The Lazy Daisy

 

Introduction to Embroidery

 

Lesson Info

The Lazy Daisy

So up next is the lazy daisy I don't really lazy daisy we couldn't do better than that for for a name but it's called the lazy davey and so erin was asking a question about keeping the chain stitch wide or more of a circle so lazy daisy is another option for making stitches that are attacked and a bunch of different ways. So with the lazy daisy again it's up to you if you want to use all six strands or less again I'm using six for contrast with instruction but lazy daisy is not a far stretch from the chain stitch and traditionally it's done in that daisy shape which it's why it's called the late you know the lazy daisy I like to use it on a lot of different ways to tack it different ways you can see on the border I just did a single lazy daisy single stitch here within a french not and then a single stitch here in a single stitch here this is all even though it looks really different this is all the same stitch just tacked in different ways and then of course french not on the outside ...

french not on inside french not everywhere so the way to start a daisy and it can be surprisingly challenging to get a uniform flower by freehand so if you want it to look, you know more martha graham and ballerina do it by freehand if you want it to be evenly spaced you can use some tailor's chalk or even a pencil is usually fine but essentially all you're doing is you're doing part of the chain store so you're coming up and then I like to make a little loop and hold it with my thumb and then come back in so you have a nice little loop here and then you're attacking it at the top and there you have a certain amount of choice to make based on the tension that you're pulling the thread so this is a little there's some looseness there so it has some with to it but if I go back in and I make another one with more tension it will be more abu long you see that how the more attention you get center pedals so one method with the lazy daisy is to have the stitches meet in the middle and the other one is to have an open flower where it's a gathering of individual stitches so you can kind of see that here on the sample here's kind of the idea that we're working on now or they're meeting in the middle and then this is an open one where then put a french not on the inside a bunch of french knots on the inside and here's what the open design looks like without the french not so when you're doing this iceland actually kind of creating a circle on the inside there and that's how you're getting something that's a little bit more uniform and again, as with the spoke stitch what you can do is you can create that plus sign or a cross shape and then work out from there to make something that's a little bit more uniform come around and see her and then I'll show you my they're way too very it a little bit more is that I think it's making sense um he was getting a little tangled yeah so when that happens what do you want to do is take a break and just let your needle hanging ok, the thread hang from your hoop with the needle so that it so that I'm ones okay, how you told me now that oh yeah great, you got it? Yeah, thanks. Okay, so once you have that stitch down and this kind of goes to aaron's question before about creating something that's more rounded you can do whatever you want with that loop that you make before you start tacking so you can start at the top and then with a looser thread you kind of add a little bit of a different shape to the pedal or leave whatever you want to call it just by attacking it and adding tension to different places along the thread so here we have something that's, a little bit more leave shaped you can see on this one by putting two opposing tax, you kind of get something that's a little bit diamond shaped, something more leaf shaped. I'm going to show you how to do this because this is one of my favorite things to do is just a little border with the lazy daisy and her french not so I'll show you how to do that. So that's just a single stitch, I'm gonna attack it. I'm gonna come back, back up and create a french not, and then I'm going to create another single pedal on. One of the nice things about having a number of stitches in your toolbox is you can create really great borders with just using a couple of stitches. You can do some finishing work now with the length of my thread that's so pretty good. You just want to be aware that when you're doing any stitch that has a loop, you always want to stop before you think you're running out of thread and just remember that there is more than you'll need. And then I'm going back to that original flower to just show you what it looks like when you take the french not and start to put it on top of the center.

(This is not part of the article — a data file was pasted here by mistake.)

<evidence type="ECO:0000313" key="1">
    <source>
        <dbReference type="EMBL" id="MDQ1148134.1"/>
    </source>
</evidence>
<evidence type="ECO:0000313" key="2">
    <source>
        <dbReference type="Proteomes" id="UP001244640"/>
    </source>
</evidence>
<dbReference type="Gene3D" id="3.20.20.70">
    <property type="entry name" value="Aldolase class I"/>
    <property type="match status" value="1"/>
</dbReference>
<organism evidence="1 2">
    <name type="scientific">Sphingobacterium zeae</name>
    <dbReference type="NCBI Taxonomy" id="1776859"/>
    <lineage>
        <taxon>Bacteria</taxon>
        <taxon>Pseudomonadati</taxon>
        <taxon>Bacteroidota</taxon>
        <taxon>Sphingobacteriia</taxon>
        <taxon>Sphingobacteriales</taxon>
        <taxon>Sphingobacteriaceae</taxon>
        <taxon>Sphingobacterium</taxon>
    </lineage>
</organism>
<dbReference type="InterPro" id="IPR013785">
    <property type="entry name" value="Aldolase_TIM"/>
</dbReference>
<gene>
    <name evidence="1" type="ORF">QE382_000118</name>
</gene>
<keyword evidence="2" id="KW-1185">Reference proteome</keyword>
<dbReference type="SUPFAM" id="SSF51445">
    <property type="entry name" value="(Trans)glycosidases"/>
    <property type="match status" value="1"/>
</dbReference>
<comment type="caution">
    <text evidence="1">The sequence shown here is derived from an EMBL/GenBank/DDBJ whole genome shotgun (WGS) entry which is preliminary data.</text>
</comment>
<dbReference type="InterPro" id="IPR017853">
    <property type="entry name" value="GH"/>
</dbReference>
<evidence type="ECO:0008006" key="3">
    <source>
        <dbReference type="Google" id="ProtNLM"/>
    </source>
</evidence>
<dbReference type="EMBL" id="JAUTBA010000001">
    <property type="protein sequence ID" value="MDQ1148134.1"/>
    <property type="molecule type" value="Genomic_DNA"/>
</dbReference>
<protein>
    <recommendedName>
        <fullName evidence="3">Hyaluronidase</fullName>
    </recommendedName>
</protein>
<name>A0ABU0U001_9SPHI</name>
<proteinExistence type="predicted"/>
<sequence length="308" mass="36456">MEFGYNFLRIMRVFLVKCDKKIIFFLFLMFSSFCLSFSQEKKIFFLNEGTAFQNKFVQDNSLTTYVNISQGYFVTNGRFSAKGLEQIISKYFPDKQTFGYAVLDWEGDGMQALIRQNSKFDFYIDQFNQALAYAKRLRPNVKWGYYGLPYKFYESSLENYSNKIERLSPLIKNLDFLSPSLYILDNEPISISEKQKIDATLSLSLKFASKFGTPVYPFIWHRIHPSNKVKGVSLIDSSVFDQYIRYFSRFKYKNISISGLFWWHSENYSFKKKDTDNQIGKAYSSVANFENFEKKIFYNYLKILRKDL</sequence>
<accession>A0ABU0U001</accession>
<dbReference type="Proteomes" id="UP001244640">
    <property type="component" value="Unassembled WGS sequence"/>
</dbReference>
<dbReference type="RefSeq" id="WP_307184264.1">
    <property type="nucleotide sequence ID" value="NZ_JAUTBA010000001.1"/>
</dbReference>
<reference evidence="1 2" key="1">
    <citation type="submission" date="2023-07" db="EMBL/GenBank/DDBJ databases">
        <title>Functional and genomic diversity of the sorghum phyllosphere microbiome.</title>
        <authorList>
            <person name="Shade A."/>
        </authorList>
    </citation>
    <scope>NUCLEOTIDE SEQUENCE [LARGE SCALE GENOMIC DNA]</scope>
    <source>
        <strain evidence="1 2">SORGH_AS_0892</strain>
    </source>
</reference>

Class Description

Embroidery is a truly lovely way to customize a craft project and a super-rewarding skill to have. Get your start in this needlework tradition in Introduction to Embroidery with Lisa Shaffer.

Lisa teaches needlework to artists across the country and in this class, she’ll help you get your start in the classic art of embroidery. You’ll learn:


  • A brief the history of hand embroidery
  • How to choose your needles, thread, fabric, and hoops
  • The right way to start a hoop sampler
  • A variety of essential stitches
Lisa will help you master the basic straight and back stitches, satin stitch, French knot, lazy daisy, chain stitch, feather stitch, and blanket stitch.

Introduction to Embroidery with Lisa Shaffer will give you the skills you need to start creating your very own needlework designs.

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